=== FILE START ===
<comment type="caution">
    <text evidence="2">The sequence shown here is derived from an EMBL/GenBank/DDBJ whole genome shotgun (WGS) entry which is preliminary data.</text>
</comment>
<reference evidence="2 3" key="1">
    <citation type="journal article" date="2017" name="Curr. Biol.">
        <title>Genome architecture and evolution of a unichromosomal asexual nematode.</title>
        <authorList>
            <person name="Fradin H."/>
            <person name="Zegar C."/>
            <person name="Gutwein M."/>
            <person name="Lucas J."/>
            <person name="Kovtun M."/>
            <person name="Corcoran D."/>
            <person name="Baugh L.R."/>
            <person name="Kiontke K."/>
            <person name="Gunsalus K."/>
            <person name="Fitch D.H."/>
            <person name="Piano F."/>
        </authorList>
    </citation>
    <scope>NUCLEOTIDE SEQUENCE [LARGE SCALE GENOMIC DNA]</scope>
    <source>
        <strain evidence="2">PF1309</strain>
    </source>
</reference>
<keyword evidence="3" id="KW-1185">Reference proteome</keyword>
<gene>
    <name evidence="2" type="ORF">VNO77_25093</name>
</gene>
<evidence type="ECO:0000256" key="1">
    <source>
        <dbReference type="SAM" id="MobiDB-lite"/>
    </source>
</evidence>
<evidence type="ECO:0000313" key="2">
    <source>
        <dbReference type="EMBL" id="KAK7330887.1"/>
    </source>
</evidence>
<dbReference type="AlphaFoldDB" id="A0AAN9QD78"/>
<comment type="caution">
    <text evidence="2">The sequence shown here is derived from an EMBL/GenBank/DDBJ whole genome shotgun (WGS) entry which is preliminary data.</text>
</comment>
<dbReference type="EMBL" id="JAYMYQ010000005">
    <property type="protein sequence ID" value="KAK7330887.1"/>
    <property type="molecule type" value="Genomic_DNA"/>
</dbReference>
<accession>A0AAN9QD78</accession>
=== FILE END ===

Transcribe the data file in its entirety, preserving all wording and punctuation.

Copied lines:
<comment type="caution">
    <text evidence="2">The sequence shown here is derived from an EMBL/GenBank/DDBJ whole genome shotgun (WGS) entry which is preliminary data.</text>
</comment>
<reference evidence="2 3" key="1">
    <citation type="journal article" date="2017" name="Curr. Biol.">
        <title>Genome architecture and evolution of a unichromosomal asexual nematode.</title>
        <authorList>
            <person name="Fradin H."/>
            <person name="Zegar C."/>
            <person name="Gutwein M."/>
            <person name="Lucas J."/>
            <person name="Kovtun M."/>
            <person name="Corcoran D."/>
            <person name="Baugh L.R."/>
            <person name="Kiontke K."/>
            <person name="Gunsalus K."/>
            <person name="Fitch D.H."/>
            <person name="Piano F."/>
        </authorList>
    </citation>
    <scope>NUCLEOTIDE SEQUENCE [LARGE SCALE GENOMIC DNA]</scope>
    <source>
        <strain evidence="2">PF1309</strain>
    </source>
</reference>
<keyword evidence="3" id="KW-1185">Reference proteome</keyword>
<gene>
    <name evidence="2" type="ORF">VNO77_25093</name>
</gene>
<evidence type="ECO:0000256" key="1">
    <source>
        <dbReference type="SAM" id="MobiDB-lite"/>
    </source>
</evidence>
<evidence type="ECO:0000313" key="2">
    <source>
        <dbReference type="EMBL" id="KAK7330887.1"/>
    </source>
</evidence>
<dbReference type="AlphaFoldDB" id="A0AAN9QD78"/>
<comment type="caution">
    <text evidence="2">The sequence shown here is derived from an EMBL/GenBank/DDBJ whole genome shotgun (WGS) entry which is preliminary data.</text>
</comment>
<dbReference type="EMBL" id="JAYMYQ010000005">
    <property type="protein sequence ID" value="KAK7330887.1"/>
    <property type="molecule type" value="Genomic_DNA"/>
</dbReference>
<accession>A0AAN9QD78</accession>